Citi: Oil plunge the fault of the Trump administration. The Trump administration deserves a lot of blame for the recent plunge in oil prices, according to Citibank. The waivers on Iran sanctions, U.S. shale growth, Trump’s tweets about OPEC, and the trade war with China have all contributed to a declining oil price. “The oversupply in the market is a made-in-America phenomenon,” Citi’s Ed Morse told Bloomberg. “It’s the unexpected consequences of American policy and the unintended impact of technological changes that made this historically unprecedented arena for production growth blossom.”
U.S. shale finally profitable. The U.S. shale industry suffered from years of red ink but is now becoming profitable – at least some companies are. A Reuters survey of 32 shale companies found that a third of them are cash flow positive, up from just 3 out of 32 a year earlier. However, the 32 companies still posted a collective cash flow deficit of $945 million in the third quarter, although that was sharply lower than the $4.92 billion deficit a year earlier.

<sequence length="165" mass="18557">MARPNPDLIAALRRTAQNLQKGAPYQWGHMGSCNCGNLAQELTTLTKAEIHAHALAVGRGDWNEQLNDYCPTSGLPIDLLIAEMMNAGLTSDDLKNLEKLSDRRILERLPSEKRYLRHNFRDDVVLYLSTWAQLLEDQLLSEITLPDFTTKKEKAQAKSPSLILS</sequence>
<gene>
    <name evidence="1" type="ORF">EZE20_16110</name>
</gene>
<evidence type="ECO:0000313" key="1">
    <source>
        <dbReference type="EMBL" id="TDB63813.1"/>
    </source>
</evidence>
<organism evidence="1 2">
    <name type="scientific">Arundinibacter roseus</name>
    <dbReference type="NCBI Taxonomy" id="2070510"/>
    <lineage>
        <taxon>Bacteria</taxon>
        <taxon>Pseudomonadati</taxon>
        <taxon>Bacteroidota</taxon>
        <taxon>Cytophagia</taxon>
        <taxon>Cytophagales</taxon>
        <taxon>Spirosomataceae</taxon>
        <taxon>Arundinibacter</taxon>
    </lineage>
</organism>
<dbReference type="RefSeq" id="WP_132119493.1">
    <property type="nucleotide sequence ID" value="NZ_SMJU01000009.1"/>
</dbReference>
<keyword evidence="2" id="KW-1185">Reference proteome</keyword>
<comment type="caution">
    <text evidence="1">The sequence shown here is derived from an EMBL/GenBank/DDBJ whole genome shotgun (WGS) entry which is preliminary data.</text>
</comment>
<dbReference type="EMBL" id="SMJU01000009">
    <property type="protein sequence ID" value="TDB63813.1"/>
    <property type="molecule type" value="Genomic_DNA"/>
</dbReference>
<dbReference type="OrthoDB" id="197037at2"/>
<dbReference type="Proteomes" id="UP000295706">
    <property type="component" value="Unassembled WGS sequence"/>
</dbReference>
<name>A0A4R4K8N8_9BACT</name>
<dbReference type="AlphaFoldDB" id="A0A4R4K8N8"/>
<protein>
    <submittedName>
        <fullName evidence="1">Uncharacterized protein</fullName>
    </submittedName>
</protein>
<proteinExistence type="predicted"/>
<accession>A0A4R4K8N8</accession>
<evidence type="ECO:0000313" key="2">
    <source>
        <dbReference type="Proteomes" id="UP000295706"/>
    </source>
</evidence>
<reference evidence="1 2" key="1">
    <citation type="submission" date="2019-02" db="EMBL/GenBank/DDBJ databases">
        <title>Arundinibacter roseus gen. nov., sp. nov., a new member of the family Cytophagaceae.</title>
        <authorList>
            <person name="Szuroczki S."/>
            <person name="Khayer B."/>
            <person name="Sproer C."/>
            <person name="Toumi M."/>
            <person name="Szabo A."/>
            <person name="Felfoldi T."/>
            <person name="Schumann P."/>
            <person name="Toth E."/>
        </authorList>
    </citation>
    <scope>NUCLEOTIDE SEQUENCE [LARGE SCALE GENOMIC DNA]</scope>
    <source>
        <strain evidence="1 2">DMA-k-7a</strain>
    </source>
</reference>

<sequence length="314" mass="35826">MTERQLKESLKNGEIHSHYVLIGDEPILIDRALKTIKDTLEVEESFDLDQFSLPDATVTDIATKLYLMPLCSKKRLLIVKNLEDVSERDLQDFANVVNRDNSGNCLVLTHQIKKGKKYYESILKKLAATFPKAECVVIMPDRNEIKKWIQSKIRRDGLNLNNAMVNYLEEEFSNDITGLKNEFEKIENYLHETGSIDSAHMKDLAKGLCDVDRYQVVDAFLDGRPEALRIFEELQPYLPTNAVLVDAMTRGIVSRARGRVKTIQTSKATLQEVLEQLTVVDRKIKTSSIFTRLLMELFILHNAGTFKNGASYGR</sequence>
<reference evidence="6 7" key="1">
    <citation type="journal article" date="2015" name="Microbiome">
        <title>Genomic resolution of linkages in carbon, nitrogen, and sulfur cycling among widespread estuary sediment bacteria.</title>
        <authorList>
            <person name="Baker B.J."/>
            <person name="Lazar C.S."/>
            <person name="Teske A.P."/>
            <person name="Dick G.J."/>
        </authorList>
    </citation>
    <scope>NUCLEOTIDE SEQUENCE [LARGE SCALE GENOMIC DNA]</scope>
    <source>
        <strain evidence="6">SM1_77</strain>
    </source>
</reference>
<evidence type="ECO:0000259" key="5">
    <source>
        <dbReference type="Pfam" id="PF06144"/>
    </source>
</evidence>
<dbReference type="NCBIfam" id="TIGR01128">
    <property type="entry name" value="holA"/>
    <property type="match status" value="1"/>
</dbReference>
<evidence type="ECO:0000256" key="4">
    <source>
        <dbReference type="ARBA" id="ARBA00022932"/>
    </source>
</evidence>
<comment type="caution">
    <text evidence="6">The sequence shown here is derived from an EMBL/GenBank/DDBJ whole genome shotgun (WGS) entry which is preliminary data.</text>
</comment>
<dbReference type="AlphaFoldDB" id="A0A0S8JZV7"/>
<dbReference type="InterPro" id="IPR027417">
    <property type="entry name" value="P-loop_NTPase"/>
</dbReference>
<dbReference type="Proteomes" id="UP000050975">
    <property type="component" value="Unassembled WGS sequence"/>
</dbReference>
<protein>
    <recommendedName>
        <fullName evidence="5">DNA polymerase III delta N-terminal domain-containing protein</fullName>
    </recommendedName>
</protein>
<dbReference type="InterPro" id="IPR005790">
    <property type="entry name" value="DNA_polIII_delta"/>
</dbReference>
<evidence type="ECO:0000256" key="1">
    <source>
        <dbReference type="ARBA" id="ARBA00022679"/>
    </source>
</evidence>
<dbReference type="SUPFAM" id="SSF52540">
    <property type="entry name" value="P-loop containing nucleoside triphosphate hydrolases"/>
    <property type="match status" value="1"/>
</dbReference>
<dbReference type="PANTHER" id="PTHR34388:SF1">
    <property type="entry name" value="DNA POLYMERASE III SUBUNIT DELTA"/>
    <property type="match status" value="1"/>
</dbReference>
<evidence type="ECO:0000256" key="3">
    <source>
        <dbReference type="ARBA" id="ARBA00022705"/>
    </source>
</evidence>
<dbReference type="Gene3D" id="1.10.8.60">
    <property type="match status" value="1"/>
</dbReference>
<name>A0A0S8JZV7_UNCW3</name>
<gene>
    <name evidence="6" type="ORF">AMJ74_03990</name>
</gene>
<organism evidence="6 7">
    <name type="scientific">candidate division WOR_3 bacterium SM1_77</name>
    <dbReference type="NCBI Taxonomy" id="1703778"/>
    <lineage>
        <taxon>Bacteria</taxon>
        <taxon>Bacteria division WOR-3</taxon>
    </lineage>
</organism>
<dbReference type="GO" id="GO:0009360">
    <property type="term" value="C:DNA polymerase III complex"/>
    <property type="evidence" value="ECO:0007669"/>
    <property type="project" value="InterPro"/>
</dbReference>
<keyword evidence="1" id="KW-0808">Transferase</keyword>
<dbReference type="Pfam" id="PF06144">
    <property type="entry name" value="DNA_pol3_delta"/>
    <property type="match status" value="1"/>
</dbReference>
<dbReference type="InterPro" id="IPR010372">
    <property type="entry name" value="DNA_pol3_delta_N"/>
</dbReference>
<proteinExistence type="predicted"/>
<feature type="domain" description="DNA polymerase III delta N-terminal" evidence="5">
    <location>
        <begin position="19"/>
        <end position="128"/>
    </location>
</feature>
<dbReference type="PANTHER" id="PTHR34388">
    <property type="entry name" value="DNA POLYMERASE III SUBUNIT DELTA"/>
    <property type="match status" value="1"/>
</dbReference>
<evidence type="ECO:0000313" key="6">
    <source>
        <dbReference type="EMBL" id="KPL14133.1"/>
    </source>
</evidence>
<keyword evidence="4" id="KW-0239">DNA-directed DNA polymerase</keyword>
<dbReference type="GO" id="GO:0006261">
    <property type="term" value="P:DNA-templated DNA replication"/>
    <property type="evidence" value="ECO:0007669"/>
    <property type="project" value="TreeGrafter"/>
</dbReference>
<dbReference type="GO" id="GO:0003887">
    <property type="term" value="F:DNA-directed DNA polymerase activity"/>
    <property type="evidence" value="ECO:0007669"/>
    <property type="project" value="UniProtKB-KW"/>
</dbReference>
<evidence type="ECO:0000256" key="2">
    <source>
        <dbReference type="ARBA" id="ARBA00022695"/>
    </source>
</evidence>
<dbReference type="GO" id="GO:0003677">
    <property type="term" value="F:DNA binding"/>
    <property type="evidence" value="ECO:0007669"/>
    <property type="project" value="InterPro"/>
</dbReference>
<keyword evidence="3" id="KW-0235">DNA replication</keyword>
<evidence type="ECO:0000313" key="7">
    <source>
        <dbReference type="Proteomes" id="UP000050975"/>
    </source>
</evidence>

Brain drain at Pemex? Bloomberg raises the possibility that Mexico’s Pemex sees a brain drain under the new administration. Lower salaries and political interference could be on the table, which could lead to an exodus of some of Pemex’s technical staff.
Oil price collapse could hit junk bonds. Shale companies dependent on junk bonds for funding could be in trouble with the collapse of oil prices. The value of junk bonds fell to the lowest level in the last two years this week.
Oil and gas output up with fewer wells. U.S. oil and gas production surged last year, and remarkably, the gains were achieved with fewer wells. In 2017, the total number of producing wells fell to 991,000 across the country, down from a peak of 1,039,000 wells in 2014. Advances in drilling technology have helped the industry produce more with fewer and fewer wells.